I know I've been here before, as have most unsuspecting upgraders. We build up our project car over the period of a couple of years, adding new components from stem to stern. Finally, we start our freshly completed restored or modified toy and want to go out and beat on it, and we take careful precautions breaking in the camshaft properly to ensure a lifetime of trouble-free service. But what else needs to be broken in properly and carefully in your driveline? Certain clutch packages take very specific break-in procedures, based on the friction material and their mating surfaces. There may be specific techniques needed for your transmission and differential run-in. In an automatic trans, you will definitely want the clutch friction material and fresh steels to have time to burnish themselves into a nice relationship—and for the frictions to have plenty of time to absorb ATF fluid. Whoever built the trans for you should have soaked the frictions in ATF for at least an hour before the build. Finally, for manual gearboxes and hypoid differentials, you need to give the gearsets time to welcome their new friends that they need to transfer torque through. This should start on stands with running the car though the gears and letting the differential run through the motions without putting load on the gearset. After you put the vehicle into service, you should be nice to it for the first 100 miles. This early attention will go a long way in protecting your upgraded ride.
This past month I finished and tested our wagon with its new Strange Drag Race front brake kit. And just yesterday, I replaced the front rotors and pads on our daughter's, Ashley, Mazda wagon. Road-racing folks will be very familiar with this process of bedding in several sets of pads at a time, since you need to replace pads throughout a race. If you haven't bedded in the pads properly and put them into a racing environment, they'll immediately glaze over—and your driver wouldn't be too happy with you. Worst case, the car would come back on the wrecker after being put into the wall or another competitor.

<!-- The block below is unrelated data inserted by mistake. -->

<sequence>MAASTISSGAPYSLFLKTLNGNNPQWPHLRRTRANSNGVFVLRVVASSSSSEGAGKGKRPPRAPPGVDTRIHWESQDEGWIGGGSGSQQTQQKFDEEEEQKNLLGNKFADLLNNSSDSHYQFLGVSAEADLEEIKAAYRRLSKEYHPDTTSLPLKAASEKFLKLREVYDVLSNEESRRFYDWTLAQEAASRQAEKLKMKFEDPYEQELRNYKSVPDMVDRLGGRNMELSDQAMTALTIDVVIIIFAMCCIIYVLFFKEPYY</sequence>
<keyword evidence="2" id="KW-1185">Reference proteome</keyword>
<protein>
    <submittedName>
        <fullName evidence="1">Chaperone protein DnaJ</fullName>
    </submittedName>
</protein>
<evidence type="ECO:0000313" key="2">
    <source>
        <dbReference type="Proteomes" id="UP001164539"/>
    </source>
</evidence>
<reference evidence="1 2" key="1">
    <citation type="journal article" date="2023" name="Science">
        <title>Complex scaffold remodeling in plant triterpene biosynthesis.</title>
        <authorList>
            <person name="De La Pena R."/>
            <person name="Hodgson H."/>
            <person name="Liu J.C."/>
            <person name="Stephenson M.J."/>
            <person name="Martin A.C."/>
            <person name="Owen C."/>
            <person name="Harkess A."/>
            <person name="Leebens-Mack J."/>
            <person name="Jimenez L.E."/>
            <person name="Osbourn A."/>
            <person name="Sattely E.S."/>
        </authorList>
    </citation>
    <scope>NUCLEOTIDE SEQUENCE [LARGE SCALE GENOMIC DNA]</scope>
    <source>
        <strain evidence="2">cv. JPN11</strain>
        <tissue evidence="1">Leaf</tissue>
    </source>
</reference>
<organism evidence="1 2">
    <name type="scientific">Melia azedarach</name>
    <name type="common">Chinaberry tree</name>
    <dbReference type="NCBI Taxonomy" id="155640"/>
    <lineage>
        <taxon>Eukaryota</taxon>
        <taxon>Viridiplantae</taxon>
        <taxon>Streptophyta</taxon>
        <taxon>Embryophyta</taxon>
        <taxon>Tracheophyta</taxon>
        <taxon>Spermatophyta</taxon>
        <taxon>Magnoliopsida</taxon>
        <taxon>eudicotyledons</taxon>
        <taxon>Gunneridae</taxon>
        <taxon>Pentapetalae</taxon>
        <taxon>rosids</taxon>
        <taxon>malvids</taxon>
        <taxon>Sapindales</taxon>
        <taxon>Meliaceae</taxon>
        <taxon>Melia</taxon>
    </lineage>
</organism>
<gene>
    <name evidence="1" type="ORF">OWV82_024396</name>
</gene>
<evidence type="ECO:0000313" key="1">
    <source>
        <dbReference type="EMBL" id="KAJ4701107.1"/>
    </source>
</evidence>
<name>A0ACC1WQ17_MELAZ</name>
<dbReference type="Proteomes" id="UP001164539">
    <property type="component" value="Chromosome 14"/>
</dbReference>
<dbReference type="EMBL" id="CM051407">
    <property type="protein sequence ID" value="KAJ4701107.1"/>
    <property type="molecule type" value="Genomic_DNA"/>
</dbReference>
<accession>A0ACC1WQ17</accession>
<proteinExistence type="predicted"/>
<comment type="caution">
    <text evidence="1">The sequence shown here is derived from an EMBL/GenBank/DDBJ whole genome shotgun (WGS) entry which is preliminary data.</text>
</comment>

The bedding process cooks the manufacturing glues and resins from the new brake pads, and seasons the new rotors with a layer of friction material from the brake pads. In street-performance applications, this bedding process is a series of six to eight braking events from about 60 mph down to 10 mph, without stopping. Each of these braking events should be made at moderate to high rates at about 75 percent of the braking force required to lock up the brakes. These six to eight stops should be made one after the other without allowing the brakes to cool between stops. After this procedure, either drive the car for some time to allow the brakes to completely cool, or park the car until the rotors are cool to the touch. This is considered one bedding cycle. For most street applications, you are ready for years of trouble-free braking. For race-specific pads and applications, the bedding process is just more aggressive, mainly in speed, and in amount of heat cycles. For racing applications, make sure that you follow the manufacturer's recommendations for break-in because it will be pad specific.